Data released on September 01, 2014
Background: Most termites rely on gut microbial symbionts to decompose organic matter. During the process of Macrotermitinae domesticating Termitomyces fungi, it led to the loss of their ancestral gut symbionts and the acquisition a novel gut microbiome, but the complementary roles of the major components of this obligate symbiosis remain enigmatic. Here we provide sequence assemblies for the gut microbiome of 3 distinct castes within the a single colony of termite.
Sampling: The gut DNA were extract from major workers, minor soldiers and the queen from M. natalensis colony Mn117 (S24°40’30.5” E28°47’50.4”, elevation 1045 m). In workers and soldiers, duplicate extractions were performed on 2 x 50 guts pulled out of individuals aseptically, which were pooled after extraction. The queen gut DNA was from a entire queen gut dissected out aseptically.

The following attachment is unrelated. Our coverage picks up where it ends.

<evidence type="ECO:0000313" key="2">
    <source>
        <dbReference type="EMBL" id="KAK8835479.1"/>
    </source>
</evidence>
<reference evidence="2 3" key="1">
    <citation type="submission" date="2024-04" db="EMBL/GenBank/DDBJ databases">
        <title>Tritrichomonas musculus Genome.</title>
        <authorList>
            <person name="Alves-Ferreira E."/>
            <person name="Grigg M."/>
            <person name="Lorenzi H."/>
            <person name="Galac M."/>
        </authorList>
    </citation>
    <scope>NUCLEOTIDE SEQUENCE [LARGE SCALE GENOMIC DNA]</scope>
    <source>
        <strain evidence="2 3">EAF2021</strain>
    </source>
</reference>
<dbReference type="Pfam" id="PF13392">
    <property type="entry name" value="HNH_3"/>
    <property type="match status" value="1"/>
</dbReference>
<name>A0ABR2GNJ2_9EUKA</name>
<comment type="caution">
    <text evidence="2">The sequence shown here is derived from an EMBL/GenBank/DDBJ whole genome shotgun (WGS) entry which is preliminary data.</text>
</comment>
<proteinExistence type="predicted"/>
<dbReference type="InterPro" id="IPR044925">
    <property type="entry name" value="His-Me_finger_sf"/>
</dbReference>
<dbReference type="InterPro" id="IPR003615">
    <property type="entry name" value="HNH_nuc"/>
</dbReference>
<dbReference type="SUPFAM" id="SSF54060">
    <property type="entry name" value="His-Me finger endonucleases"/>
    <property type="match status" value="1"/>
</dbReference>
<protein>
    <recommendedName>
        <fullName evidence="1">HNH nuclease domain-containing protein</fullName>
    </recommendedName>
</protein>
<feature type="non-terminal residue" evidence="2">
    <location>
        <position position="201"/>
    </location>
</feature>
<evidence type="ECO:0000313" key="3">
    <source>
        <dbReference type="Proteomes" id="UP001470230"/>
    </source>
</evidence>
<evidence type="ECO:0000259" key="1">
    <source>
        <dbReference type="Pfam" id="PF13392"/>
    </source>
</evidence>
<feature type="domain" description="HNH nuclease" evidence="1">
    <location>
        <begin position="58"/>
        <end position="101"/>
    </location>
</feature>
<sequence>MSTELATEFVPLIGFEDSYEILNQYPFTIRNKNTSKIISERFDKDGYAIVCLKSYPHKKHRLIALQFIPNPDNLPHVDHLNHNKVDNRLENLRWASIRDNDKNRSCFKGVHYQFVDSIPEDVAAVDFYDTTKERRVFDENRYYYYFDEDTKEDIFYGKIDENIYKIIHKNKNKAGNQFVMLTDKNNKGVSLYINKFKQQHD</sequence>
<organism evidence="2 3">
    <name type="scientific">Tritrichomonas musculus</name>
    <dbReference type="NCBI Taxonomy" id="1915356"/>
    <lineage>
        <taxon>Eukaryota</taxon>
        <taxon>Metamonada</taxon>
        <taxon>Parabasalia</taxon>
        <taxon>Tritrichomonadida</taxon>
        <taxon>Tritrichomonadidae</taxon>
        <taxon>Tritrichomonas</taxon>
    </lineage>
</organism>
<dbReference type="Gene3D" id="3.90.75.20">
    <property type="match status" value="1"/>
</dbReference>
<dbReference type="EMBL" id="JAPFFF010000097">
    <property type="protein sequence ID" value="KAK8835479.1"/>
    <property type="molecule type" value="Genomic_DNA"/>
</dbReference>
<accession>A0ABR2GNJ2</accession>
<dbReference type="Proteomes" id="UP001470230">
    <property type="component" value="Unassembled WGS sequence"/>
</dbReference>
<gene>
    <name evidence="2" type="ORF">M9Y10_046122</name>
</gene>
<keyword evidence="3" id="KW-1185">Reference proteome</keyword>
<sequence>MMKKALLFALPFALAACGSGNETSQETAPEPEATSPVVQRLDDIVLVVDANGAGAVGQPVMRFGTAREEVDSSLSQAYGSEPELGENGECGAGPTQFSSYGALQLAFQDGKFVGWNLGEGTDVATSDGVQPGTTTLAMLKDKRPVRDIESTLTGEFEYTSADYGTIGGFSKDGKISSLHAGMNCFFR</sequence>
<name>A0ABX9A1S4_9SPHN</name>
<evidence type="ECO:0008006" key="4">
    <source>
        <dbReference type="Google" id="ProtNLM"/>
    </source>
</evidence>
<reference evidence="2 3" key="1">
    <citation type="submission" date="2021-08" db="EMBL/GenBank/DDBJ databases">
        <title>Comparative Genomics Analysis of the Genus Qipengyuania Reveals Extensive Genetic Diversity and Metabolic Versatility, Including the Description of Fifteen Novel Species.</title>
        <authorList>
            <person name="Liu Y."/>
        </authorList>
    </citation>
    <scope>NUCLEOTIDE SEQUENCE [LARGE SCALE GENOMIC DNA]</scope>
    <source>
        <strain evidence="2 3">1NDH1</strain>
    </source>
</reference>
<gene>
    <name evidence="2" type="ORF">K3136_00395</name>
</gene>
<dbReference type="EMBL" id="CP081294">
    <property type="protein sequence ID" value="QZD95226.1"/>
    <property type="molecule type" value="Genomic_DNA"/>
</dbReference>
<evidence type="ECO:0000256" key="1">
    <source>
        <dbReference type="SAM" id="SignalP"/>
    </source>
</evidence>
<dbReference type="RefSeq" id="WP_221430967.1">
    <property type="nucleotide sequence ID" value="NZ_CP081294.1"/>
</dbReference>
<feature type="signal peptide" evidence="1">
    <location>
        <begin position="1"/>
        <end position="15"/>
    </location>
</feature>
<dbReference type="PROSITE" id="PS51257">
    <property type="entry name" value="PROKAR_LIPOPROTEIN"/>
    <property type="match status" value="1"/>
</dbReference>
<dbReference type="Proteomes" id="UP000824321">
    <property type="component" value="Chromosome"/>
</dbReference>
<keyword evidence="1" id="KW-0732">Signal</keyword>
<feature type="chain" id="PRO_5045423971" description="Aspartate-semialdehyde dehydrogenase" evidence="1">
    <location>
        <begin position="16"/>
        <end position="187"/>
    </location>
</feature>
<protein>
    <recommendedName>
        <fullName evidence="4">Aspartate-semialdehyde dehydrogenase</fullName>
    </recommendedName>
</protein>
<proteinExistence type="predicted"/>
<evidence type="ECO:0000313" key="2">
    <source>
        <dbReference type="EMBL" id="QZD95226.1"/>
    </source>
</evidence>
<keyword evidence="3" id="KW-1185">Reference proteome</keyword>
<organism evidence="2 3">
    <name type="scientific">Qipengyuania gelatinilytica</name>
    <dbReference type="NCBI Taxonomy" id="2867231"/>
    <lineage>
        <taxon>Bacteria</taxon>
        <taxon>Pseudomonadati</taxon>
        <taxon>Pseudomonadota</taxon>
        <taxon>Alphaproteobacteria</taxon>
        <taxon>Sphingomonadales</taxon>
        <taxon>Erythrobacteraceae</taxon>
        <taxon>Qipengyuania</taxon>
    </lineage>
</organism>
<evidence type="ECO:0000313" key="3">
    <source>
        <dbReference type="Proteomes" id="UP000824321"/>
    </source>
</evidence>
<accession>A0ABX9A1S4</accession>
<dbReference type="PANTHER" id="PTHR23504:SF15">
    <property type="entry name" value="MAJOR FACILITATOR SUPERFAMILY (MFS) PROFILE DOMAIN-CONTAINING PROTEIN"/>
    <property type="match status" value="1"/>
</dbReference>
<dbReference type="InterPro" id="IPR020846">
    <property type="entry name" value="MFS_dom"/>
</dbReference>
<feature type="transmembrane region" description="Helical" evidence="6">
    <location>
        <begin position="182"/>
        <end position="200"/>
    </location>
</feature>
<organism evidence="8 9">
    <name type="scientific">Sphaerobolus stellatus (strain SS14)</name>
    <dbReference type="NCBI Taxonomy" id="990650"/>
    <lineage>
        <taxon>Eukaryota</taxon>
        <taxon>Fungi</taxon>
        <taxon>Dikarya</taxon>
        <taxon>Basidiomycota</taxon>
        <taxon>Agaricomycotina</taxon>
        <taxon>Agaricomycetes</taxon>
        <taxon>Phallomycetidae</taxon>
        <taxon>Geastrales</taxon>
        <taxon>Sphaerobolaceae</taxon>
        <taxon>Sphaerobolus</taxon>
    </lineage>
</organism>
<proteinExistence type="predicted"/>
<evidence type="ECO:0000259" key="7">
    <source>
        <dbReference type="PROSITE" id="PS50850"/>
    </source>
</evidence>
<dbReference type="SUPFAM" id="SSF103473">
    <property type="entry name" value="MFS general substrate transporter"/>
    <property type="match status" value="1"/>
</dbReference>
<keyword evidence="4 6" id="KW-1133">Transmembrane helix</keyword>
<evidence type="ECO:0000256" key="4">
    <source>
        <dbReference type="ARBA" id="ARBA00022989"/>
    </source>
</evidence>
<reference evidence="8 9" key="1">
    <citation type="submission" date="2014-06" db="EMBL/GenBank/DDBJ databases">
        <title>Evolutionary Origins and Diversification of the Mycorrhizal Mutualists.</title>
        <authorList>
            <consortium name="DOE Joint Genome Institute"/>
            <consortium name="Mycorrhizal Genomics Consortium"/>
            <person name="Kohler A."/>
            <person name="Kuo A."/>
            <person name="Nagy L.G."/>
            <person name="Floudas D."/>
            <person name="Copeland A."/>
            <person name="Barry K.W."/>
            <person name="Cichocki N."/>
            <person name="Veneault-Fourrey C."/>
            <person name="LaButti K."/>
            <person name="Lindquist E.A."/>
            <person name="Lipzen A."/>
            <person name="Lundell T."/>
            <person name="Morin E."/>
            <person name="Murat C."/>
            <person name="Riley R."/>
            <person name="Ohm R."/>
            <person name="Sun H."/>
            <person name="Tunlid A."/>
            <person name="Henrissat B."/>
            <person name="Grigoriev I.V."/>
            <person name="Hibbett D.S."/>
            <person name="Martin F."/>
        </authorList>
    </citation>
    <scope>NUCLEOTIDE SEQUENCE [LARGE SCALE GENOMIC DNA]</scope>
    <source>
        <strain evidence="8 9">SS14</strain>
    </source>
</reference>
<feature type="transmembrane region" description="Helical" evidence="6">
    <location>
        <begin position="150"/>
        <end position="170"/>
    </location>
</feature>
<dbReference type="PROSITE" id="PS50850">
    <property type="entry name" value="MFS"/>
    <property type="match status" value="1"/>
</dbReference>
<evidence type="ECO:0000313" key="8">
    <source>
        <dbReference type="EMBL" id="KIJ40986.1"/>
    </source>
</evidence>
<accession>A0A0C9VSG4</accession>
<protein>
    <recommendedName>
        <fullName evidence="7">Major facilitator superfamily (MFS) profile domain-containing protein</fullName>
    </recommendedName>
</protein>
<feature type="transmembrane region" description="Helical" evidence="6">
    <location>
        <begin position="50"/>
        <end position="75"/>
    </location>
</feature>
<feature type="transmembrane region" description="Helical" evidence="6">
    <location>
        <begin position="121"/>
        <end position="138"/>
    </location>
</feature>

Finding: The three gut microbiomes were assembled to 446Mb (>1,200,000 genes), 337Mb (>900,000 genes), and 33Mb (>50,000 genes) for workers, soldiers and the queen, respectively.
Poulsen, M., Hu, H., Li, C., Chen, Z., Xu, L., Otani, S., … Zhang, G. (2014). Complementary symbiont contributions to plant decomposition in a fungus-farming termite. Proceedings of the National Academy of Sciences, 111(40), 14500–14505. doi:10.1073/pnas.1319718111